A private member’s bill that seeks to ensure governors general do not qualify for lifetime pension and expense reimbursement programs unless they fully serve their term has been introduced by Conservative MP Marilyn Gladu.
Bill C-305, An Act to amend the Governor General’s Act, proposes that governors general be eligible for the customary pension and benefits after leaving their post only if they held office for at least five consecutive years.
“Canadians were outraged when they saw that the former governor general, Julie Payette, left the job in disgrace and was still going to be entitled to $150,000 of pension every year, as well as up to $200,000 of expenses,” Gladu said in an interview.
“This bill would ensure that in the future, any governor general that doesn’t complete their full term for any reason other than medical would not be eligible for the pension and benefits.”
Payette, who was sworn in on Oct. 2, 2017, resigned on Jan. 21 this year. Her departure occurred just a few days before the release of an independent review of complaints about the environment at Rideau Hall during her tenure, described by dozens of people as hostile or toxic.
The independent review, released by the federal government on Jan. 27, includes allegations of repeated “yelling, screaming, aggressive conduct, demeaning comments, and public humiliation” by Payette toward the staff.
Payette noted in her departure statement that there were no formal complaints or grievances made against her during her tenure. Nonetheless, she decided to resign because “Canadians deserve stability in these uncertain times,” she wrote.
Despite leaving the post early and under a cloud of controversy, Payette still qualifies for a lifetime pension of at least $149,484 per year, the National Post reported in January. She is also entitled to a lifetime expense program that gives her access to up to $206,000 per year from the budget of the Office of the Secretary to the Governor General.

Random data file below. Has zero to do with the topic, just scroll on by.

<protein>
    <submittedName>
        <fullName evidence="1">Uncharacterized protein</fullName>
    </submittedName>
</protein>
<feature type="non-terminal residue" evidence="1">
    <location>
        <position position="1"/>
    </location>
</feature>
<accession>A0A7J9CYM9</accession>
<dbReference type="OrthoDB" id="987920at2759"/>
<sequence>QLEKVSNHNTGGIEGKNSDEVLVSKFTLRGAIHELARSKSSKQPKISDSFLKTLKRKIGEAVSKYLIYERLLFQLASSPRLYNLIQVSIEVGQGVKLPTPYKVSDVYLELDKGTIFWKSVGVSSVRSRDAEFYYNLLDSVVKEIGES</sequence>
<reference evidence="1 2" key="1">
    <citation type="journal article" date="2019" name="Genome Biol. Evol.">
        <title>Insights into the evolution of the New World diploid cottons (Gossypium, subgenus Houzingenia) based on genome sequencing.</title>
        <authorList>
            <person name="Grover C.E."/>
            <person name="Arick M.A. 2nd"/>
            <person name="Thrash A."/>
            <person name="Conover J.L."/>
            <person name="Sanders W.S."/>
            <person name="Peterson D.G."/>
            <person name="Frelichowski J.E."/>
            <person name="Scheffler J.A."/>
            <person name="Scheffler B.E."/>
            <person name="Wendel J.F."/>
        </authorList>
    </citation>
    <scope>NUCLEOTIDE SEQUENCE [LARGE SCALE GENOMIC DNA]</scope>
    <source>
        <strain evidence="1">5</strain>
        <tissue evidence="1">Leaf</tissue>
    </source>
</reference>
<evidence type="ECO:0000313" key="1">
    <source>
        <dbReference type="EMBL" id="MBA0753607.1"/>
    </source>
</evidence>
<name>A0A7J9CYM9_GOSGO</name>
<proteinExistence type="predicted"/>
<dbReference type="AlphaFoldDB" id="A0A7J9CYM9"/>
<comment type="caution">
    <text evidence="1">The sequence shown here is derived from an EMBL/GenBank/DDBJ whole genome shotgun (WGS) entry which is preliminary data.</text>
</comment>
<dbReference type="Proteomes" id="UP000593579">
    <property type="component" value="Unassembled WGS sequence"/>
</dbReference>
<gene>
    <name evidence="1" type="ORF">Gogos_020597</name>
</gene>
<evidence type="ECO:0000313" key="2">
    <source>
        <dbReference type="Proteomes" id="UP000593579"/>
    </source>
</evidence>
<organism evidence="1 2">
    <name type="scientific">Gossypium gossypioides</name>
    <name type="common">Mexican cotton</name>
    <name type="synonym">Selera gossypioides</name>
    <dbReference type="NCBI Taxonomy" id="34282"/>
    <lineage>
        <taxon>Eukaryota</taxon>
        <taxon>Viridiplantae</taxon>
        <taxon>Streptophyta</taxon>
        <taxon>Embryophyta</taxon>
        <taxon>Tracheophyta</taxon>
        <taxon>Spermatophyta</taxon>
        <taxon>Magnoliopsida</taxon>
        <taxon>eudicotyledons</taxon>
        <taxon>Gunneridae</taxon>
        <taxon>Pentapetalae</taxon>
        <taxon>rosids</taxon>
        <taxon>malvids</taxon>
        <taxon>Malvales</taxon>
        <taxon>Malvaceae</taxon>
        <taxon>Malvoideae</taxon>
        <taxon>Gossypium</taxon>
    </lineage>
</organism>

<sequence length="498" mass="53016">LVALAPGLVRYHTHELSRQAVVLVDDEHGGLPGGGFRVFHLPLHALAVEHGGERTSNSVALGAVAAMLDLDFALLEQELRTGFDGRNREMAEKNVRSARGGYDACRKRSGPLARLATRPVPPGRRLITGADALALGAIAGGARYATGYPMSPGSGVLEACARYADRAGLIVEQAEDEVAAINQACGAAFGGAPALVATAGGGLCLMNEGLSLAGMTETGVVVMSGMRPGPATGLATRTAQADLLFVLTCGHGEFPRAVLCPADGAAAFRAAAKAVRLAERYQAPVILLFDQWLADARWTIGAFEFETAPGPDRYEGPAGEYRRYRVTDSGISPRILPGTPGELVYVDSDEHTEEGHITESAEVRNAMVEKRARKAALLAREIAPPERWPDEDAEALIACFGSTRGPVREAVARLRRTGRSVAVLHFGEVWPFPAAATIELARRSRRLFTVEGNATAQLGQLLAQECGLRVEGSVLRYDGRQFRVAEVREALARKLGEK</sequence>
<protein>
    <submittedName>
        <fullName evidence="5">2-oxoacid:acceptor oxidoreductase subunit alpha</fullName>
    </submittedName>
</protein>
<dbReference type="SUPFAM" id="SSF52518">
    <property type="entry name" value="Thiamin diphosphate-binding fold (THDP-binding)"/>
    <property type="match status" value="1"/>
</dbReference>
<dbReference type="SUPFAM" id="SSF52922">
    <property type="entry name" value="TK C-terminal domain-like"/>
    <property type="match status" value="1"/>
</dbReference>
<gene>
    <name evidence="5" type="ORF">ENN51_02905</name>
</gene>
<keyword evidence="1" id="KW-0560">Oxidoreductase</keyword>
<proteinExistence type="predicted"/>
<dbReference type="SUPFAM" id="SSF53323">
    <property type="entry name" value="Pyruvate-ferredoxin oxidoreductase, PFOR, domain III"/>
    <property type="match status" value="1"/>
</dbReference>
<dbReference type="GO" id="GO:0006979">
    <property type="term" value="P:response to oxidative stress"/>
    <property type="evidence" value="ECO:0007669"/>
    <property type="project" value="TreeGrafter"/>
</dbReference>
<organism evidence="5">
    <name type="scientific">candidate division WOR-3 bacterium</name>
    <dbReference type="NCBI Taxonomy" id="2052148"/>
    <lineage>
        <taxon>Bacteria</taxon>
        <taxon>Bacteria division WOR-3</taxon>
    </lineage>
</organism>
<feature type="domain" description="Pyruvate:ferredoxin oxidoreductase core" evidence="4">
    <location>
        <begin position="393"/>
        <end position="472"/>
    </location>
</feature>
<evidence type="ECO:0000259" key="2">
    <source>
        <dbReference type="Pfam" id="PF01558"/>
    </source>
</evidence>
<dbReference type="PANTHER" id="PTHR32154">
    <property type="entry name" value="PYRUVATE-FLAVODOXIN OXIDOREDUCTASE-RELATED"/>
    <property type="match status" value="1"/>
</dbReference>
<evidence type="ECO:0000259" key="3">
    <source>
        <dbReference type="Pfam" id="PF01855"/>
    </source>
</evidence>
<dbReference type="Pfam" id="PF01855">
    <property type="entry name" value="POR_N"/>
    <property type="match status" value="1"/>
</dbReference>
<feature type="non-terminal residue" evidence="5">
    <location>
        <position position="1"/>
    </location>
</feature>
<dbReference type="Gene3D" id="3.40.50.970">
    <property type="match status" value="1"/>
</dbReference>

Gladu said it’s crucial to protect taxpayers and make sure those selected to be governors general serve their terms and represent Canada well in order to earn the pension and perks that come with the position.
“It’s very important because the amount of pension and benefits that the governor general receives for five years of service is really out of line with what you would get in the private sector,” she said.
“So where taxpayers are concerned, they don’t mind rewarding somebody for serving in that honourable role, but when they left in disgrace, under a shadow of harassment, that the person would still be entitled, it’s just not acceptable.”
Gladu said she would expect the Bloc and possibly the NDP to support the bill, as they have indicated previously in their speeches that future governors general should be prevented from benefiting when they don’t fulfill their terms.
NDP Leader Jagmeet Singh said in January that he’d be open to amendments to the terms regarding what governors general receive upon their departure.
“I think that we should not be rewarding that type of behaviour when someone resigns in light of a report like that,” he said.
Gladu said the vetting of the next governor general is vital. In selecting Payette, Prime Minister Justin Trudeau abandoned a panel established by the Harper government in 2012 that included constitutional experts making recommendations for vice-regal appointments. Instead, Trudeau moved the selection process to his office.
“I think proper vetting with an all-party committee—like what was done when Stephen Harper had the vice-regal [appointments advisory committee] choose the Honourable David Johnston—I think that was an excellent selection, and that kind of diverse review of a candidate is important,” Gladu said.
Johnston, who served from October 2010 to September 2017, is the only former governor general who has publicly disclosed his expenses after leaving his post.
Gladu hopes Bill C-305 will prevent a situation similar to that of Payette from occurring in the future.
“It is time to fix this. This private member’s bill would do that,” she said in the House of Commons on June 2 when she introduced the bill.
With files from The Canadian Press